There is however no clear mandate from the regulator on which technology to use, meaning that those interested in promoting the C-V2X technologies can legitimately suggest that the market will move in favor of their direction. In addition, the scale of the deployments of ITG-G5 infrastructure is still relatively small, and could be overlooked by the commission.
Some still believe that coexistence could be possible, with technology choices defined by the market status of an automaker – premium OEMs choosing C-V2X and the lower end of the market opting for ITS-G5-based DSRC. However, until this regulatory debate can be settled it is unlikely that any automaker commits further to a V2X communication technology – as automakers hate uncertainty, and there is still a lot up for discussion.
In terms of the readiness of each technology, Qualcomm has announced its first C-V2X silicon for availability in the second half of 2018, but further refinement and certification could take additional iterations of the chip.
The large-scale field tests took 2 years to complete for DSRC. When combined with the automotive development cycle of around 3 years, it could take until 2023-2024 for C-V2X to be tested and introduced into vehicles at scale – whereas ITS-G5 is ready now, just largely undeployed. Haran believes that if automakers were to accelerate introduction of C-V2X they would be putting safety at risk.
Deployments of 802.11p-based DSRC for safety applications has already begun in Japan by Hyundai, Kia and Toyota and the US by GM.
The V2X use cases currently being trialed in the US, are left turn assistance and intersection movement assistance, because they extend over the line of sight-limitations of on board sensors. The US Department of Transport’s research predicts that just these two V2X applications could reduce crashes, injuries, and fatalities an average of 20% of vehicle-on-vehicle crashes.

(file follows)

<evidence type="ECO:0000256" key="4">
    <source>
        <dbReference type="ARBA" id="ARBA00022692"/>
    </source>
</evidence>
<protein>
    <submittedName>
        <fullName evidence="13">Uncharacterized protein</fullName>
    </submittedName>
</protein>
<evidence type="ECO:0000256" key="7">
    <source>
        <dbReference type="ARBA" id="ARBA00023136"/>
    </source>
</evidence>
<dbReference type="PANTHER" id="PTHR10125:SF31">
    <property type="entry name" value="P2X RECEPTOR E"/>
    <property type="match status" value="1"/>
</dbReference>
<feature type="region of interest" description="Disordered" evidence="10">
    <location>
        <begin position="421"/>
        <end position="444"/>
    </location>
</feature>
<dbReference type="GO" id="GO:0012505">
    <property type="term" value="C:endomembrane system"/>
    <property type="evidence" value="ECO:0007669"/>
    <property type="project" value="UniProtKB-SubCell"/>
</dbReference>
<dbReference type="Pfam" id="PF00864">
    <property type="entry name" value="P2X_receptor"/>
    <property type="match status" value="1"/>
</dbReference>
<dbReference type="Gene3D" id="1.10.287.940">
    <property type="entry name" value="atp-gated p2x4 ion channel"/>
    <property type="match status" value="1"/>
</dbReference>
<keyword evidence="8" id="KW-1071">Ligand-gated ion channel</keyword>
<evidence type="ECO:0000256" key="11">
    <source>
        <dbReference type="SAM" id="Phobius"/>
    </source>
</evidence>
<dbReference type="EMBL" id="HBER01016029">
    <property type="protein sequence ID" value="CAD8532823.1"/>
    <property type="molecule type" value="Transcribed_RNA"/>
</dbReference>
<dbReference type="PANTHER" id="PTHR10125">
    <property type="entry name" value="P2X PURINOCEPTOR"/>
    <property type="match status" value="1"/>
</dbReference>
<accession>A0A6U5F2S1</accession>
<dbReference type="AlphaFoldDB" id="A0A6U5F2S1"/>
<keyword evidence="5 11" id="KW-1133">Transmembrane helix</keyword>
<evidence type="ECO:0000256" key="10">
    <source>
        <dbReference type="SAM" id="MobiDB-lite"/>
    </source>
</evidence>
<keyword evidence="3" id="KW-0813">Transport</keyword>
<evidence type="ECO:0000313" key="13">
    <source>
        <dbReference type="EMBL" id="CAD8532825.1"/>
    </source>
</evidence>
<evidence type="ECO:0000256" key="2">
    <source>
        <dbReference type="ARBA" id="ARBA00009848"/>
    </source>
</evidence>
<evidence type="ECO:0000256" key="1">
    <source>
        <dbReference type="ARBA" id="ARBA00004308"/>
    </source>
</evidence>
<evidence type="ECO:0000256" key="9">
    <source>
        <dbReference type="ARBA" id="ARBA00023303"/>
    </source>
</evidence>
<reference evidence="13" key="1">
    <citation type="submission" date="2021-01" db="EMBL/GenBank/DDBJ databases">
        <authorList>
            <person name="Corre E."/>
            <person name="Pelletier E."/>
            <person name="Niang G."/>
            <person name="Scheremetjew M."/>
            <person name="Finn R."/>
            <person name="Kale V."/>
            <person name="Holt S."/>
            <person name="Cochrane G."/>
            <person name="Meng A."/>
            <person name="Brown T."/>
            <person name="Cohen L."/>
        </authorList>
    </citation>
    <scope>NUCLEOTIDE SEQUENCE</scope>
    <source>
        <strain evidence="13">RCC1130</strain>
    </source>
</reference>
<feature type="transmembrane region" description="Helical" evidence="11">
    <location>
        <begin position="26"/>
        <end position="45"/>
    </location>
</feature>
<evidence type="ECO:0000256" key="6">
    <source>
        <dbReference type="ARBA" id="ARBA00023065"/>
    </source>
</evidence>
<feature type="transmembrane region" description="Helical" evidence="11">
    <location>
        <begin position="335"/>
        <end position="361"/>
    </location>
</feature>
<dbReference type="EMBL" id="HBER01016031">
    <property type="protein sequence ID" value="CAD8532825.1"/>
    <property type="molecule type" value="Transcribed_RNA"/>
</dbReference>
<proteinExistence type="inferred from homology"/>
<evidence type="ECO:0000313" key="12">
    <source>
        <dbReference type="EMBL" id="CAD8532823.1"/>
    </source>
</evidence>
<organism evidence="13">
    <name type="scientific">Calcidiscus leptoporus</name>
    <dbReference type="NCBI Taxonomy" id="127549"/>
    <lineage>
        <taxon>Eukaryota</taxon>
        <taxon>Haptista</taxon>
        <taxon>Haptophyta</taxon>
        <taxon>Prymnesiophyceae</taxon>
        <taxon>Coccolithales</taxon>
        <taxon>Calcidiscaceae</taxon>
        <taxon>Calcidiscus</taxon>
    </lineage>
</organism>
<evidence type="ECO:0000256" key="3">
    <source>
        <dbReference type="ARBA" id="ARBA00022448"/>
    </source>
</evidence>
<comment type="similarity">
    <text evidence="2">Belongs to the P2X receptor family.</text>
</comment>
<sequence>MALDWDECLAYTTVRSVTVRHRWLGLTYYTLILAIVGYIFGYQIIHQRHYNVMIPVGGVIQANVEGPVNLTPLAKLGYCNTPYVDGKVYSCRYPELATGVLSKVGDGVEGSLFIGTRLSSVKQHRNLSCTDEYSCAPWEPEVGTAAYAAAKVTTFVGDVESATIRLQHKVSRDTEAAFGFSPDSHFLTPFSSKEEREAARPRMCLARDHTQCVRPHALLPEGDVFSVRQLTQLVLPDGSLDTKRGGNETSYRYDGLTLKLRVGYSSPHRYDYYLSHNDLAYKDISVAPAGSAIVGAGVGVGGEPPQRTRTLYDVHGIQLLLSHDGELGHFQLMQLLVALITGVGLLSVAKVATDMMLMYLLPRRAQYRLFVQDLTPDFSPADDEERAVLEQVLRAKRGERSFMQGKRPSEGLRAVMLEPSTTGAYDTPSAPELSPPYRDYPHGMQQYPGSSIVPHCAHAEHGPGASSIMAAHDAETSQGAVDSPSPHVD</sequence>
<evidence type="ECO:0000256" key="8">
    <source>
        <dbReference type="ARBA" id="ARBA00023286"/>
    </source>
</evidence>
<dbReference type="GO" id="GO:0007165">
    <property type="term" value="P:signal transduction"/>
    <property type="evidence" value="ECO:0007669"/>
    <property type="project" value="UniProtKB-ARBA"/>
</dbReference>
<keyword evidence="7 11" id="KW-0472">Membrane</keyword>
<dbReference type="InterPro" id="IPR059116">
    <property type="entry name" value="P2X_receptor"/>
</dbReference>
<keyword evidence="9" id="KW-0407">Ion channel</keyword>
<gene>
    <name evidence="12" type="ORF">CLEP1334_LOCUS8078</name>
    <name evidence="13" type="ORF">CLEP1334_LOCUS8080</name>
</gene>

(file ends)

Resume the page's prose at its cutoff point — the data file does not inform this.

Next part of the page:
One of the groups most interested in the proliferation of V2X technology are motorcycle groups, as an incoming motor cycle alert feature could save many lives. Fatalities in motorcycles have remained constant for 20 years, while there has been a significant decline in fatalities from other vehicles.
Motorcycles are difficult to spot, and even cameras and radars don’t detect them well. Furthermore, in a third of accidents, the driver couldn’t even see the motorcycle because it was obstructed. V2V communication could help improve safety for other vulnerable road user such as cyclists, horse riders, and even pedestrians.
The other clear use case that could drive adoption is truck platooning, which has already seen several European trials, and offers the opportunity for hauliers to save money on fuel costs. Once approved by regulators, platooning trucks could become a regular feature of Europe’s roads.
More speculatively, Haran cited V2V communication as a means by which an automaker can affordably cut the cost of an autonomous driving system, reducing the current need for 8 cameras and 4 radars, through better sharing of the data those sensors collect. Haran believes the full cost of a DSRC type connectivity module to be in the region of $50-100, depending on the complexity of the architecture – considerably cheaper than a radar.